Wednesday, February 22, 2017

This Week: Romancing the podcast (part 5) + like/as if

like/as if
Since the 1950s, when it was especially associated with hipsters, “like” as a sort of meaningless verbal hiccup has been common in speech. The earliest uses had a sort of sense to them in which “like” introduced feelings or perceptions which were then specified: “When I learned my poem had been rejected I was, like, devastated.” However, “like” quickly migrated elsewhere in sentences: “I was like, just going down the road, when, like, I saw this cop, like, hiding behind the billboard.” This habit has spread throughout American society, affecting people of all ages. Those who have the irritating “like” habit are usually unaware of it, even if they use it once or twice in every sentence: but if your job involves much speaking with others, it’s a habit worth breaking.

Recently young people have extended its uses by using “like” to introduce thoughts and speeches: “When he tells me his car broke down on the way to my party I’m like, ‘I know you were with Cheryl because she told me so.’” To be reacted to as a grown-up, avoid this pattern. (See also “goes.”)

Some stodgy conservatives still object to the use of “like” to mean “as,” “as though,” or “as if.” Examples: “Treat other people like you want them to treat you” (they prefer “as you would want them to treat you”). “She treats her dog like a baby” (they prefer “she treats her dog as if it were a baby”). In expressions where the verb is implied rather than expressed, “like” is standard rather than “as”: “she took to gymnastics like a duck to water.”

In informal contexts, “like” often sounds more natural than “as if,” especially with verbs involving perception, like “look,” “feel,” “sound,” “seem,” or “taste”: “It looks like it’s getting ready to rain” or “It feels like spring.”

So nervous do some people get about “like” that they try to avoid it even in its core meaning of “such as”: “ice cream flavors like vanilla and strawberry always sell well” (they prefer “such as vanilla . . .”). The most fanatical even avoid “like” where it is definitely standard, in such phrases as “behaved like a slob” (“behaved as a slob” is their odd preference).


On the podcast this week, we conclude our discussion of romanticism.

Wednesday, February 15, 2017

This Week: Romancing the podcast (part 4) + ringer/wringer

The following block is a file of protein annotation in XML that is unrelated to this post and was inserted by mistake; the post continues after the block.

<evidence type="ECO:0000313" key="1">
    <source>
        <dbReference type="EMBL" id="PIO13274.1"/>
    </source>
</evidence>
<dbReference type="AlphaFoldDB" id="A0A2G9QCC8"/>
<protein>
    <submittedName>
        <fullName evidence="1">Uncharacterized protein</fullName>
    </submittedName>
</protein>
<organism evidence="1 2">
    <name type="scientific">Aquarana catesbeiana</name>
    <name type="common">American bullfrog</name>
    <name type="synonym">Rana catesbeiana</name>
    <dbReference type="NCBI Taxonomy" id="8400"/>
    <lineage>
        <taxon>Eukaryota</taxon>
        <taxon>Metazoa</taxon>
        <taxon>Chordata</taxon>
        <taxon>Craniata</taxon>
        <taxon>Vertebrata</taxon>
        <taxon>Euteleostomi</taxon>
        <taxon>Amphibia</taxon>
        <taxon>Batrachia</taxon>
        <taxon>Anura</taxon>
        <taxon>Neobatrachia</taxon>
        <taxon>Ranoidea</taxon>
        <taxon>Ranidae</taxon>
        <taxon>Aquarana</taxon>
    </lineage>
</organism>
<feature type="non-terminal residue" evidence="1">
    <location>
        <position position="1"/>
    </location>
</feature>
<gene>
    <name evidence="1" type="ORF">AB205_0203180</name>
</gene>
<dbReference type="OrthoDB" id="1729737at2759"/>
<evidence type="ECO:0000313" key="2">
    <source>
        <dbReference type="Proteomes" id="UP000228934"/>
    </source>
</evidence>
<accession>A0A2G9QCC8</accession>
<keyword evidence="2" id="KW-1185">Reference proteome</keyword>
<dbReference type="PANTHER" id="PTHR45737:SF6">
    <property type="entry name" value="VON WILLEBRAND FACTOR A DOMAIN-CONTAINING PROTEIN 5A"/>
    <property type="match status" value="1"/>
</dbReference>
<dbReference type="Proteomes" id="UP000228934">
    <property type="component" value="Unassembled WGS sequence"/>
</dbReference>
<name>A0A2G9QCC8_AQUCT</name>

Old-fashioned washing machines lacked a spin cycle. Instead, you fed each piece of wet clothing between two rotating cylinders which would wring the excess water out of the cloth. This led to the metaphorical saying according to which someone put through an ordeal is said to have been put “through the wringer.”

Few people remember those old wringer washers, and many of them now mistakenly suppose the spelling of the expression should be “through the ringer.” This error has been reinforced by the title of a popular album by the band Catch 22: Washed Up and Through the Ringer.


On the podcast this week, we continue our discussion of romanticism. 

Paul Brians’ latest blog posts, including his most recent offering, “Alien Apostrophes Invade American Department Store!” are here.

Wednesday, February 8, 2017

This Week: Romancing the podcast (part 3) + wonderkind/wunderkind

We borrowed the term “wunderkind,” meaning “child prodigy,” from the Germans. We don’t capitalize it the way they do, but we use the same spelling. When writing in English, don’t half-translate it as “wonderkind.”


On the podcast this week, we continue our discussion of romanticism.

Wednesday, February 1, 2017

This Week: Romancing the podcast (part 2) + “lite” spelling

“lite” spelling  
Attempts to “reform” English spelling to render it more phonetic have mostly been doomed to failure—luckily for us. These proposed changes, if widely adopted, would make old books difficult to read and obscure etymological roots, which are often a useful guide to meaning. A few—like “lite” for “light,” “nite” for “night,” and “thru” for “through”—have attained a degree of popular acceptance, but none of these should be used in formal writing. “Catalog” has become an accepted substitute for “catalogue,” but I don’t like it and refuse to use it. “Analog” has triumphed in technical contexts, but humanists are still more likely to write “analogue.”



On the podcast this week, we continue our discussion on the word romantic.